## Variable Array Sizes when Instantiating?

Started by 1 month ago4 replieslatest reply 1 month ago66 views
As always, I'm really sorry to bug you with a simple question (simple to you, not to me) -- I'll try to make this the last one for a while. I'm using an Arduino clone along with the Adafruit NeoPixel Library (https://learn.adafruit.com/adafruit-neopixel-uberguide/arduino-library-installation)

Normally I just use a single string of NeoPixels I call "Neos," which I would instantiate as follows (assume a string of 45 Neopixels):

#define NUM_NEOS 45

const int PinNeos = 6;

Adafruit_NeoPixel Neos(NUM_NEOS, PinNeos, NEO_GRB + NEO_KHZ800);

The last part "NEO_GRB + NEO_KHZ800" is defined by the NeoPixel library

Later on, if I wanted to change the color of pixel 6 to be red, I could use:

Neos.setPixelColor(6, 0xFF0000);
Neos.show();

----------------------------------

In the past, I've also had success creating an array of NeoPixel strips like the following:

const int PinNeos [4] = {7,8,9,10};

{
};

To be honest, I no longer have any clue how I came to arrive at the above solution, but it works. Now, if I wanted to change the color of pixel 6 on strand [1] I could use:

Neos[1].setPixelColor(6, 0xFF0000);
Neos[1].show;

The thing is that the above works because I know the size of the array before I start.

-----------------------

Now take a look at these SMADs (Steve and Max's Awesome Displays):

Each SMAD has 45 LEDs -- different users will have different configurations -- some with have one string with 1, 2, 3, or 4 SMADs -- others will have two strings each with 1 or 2 SMADs -- and some will have four strings each with 1 SMAD

What I would really like to do would be to create a single program that could run any combination -- something like the following:

#define NUM_STRINGS           2  // could be 1, 2, or 4 (ideally any number from 1 up)
#define NUM_SMADS_PER_STRING  2  // could be 1, 2, or 4 (ideally any number from 1 up)

const int PinNeos[NUM_STRINGS] = {}; // THIS IS THE MAIN BIT THE USER WOULD "TWEAK" to add the appropriate number of pins.

What I want is some way to instantiate the NeoPixels to use the NUM_STRINGS (which could be 1 -- so an array of one element) and the number of SMADs per string.

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So, assuming we want to do something like turning each LED on to color red in turn, we could do something like:

for (int iStr = 0; istr < NUM_STRINGS; iStr++)

{

{
for (int iNeo = 0 iNeo < NUM_NEOS_PER_SMAD; iNeo++);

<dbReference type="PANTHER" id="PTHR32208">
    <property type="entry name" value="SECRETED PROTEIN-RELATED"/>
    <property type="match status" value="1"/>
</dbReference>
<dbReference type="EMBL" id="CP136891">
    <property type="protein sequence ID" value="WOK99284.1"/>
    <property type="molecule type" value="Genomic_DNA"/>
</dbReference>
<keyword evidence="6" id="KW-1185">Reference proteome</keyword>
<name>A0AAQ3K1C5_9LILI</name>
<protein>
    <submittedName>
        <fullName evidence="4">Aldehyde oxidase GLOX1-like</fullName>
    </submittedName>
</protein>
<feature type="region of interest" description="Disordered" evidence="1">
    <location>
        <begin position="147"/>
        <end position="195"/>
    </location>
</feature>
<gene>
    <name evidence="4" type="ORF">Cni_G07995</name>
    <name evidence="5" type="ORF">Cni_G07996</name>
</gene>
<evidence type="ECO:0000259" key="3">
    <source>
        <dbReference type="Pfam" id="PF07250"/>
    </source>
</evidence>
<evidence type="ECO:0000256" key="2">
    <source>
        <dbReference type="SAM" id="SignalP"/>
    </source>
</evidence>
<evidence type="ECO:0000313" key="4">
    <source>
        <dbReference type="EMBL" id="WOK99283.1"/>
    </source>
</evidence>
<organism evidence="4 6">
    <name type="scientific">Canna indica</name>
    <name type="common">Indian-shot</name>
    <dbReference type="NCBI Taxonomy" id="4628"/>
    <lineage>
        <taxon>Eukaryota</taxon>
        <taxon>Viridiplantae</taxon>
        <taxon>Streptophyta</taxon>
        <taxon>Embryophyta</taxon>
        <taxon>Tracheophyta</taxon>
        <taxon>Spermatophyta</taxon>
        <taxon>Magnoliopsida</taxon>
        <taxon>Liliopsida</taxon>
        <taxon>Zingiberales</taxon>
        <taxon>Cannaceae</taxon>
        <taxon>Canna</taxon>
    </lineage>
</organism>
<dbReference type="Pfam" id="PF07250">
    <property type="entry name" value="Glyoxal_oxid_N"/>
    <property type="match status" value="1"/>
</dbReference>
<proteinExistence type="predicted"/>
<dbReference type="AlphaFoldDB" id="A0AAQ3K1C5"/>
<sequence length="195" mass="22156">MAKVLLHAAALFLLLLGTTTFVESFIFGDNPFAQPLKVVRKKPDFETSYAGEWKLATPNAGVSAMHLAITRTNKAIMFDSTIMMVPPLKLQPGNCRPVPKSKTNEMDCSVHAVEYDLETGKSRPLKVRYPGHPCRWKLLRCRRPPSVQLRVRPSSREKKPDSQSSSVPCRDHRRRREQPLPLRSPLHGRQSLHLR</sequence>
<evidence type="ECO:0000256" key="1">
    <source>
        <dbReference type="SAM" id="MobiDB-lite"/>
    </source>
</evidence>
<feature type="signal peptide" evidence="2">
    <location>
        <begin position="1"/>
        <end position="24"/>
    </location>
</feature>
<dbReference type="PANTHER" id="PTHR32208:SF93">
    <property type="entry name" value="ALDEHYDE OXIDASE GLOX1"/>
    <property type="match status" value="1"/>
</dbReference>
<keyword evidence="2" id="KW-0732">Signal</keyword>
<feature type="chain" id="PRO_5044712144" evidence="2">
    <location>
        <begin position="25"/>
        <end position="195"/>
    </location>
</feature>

{
neos[istr].show();
delay(20);
}
}
}

The more I look at the above, the more I think it's unfair of me to post this question -- but then I think you might say "Ah, Ha, of course!"

Thanks as always -- Max
[ - ]

Lots of different ways to do this. My suggestion would be to use an EEPROM to store the configuration settings for the device. Use a serial interface to set the configuration, how many LED's, etc.

You can then create an array for the maximum number of LED's, but only index in the array up to your configuration maximum.

Then you have no need to recompile each time you change configurations. You can avoid using malloc or memory pools as well!

[ - ]
Hi Jacob -- I wish I had you in the same room as a whiteboard!!!
[ - ]

Hi Max,

Do you want the user to be able to reconfigure the display dynamically through a PC interface, or will changing the number of strings etc. require a recompile? If you can recompile, you might want to put all the user-set parameters and variables in a separate header file to make configuration easier.

You may want to avoid using #define to set the array size as this gives users two locations to edit.

#define NUM_STRINGS    2
const int PinNeos[NUM_STRINGS] = {/*...*/};


Now if I want to add or remove an object from PinNeos, I have to also update NUM_STRINGS. One way to get around this is to calculate the size of the array after declaration.

const int PinNeos[] = {/*declare my objects here*/};
const size_t num_strings = sizeof(PinNeos) / sizeof(*PinNeos);

You can then use num_strings in your loops, but users will only need to edit the declaration of PinNeos. Note that you cannot use this method to check the size of an array passed to a function because arrays are converted to pointers.

Best regards,

- Daniel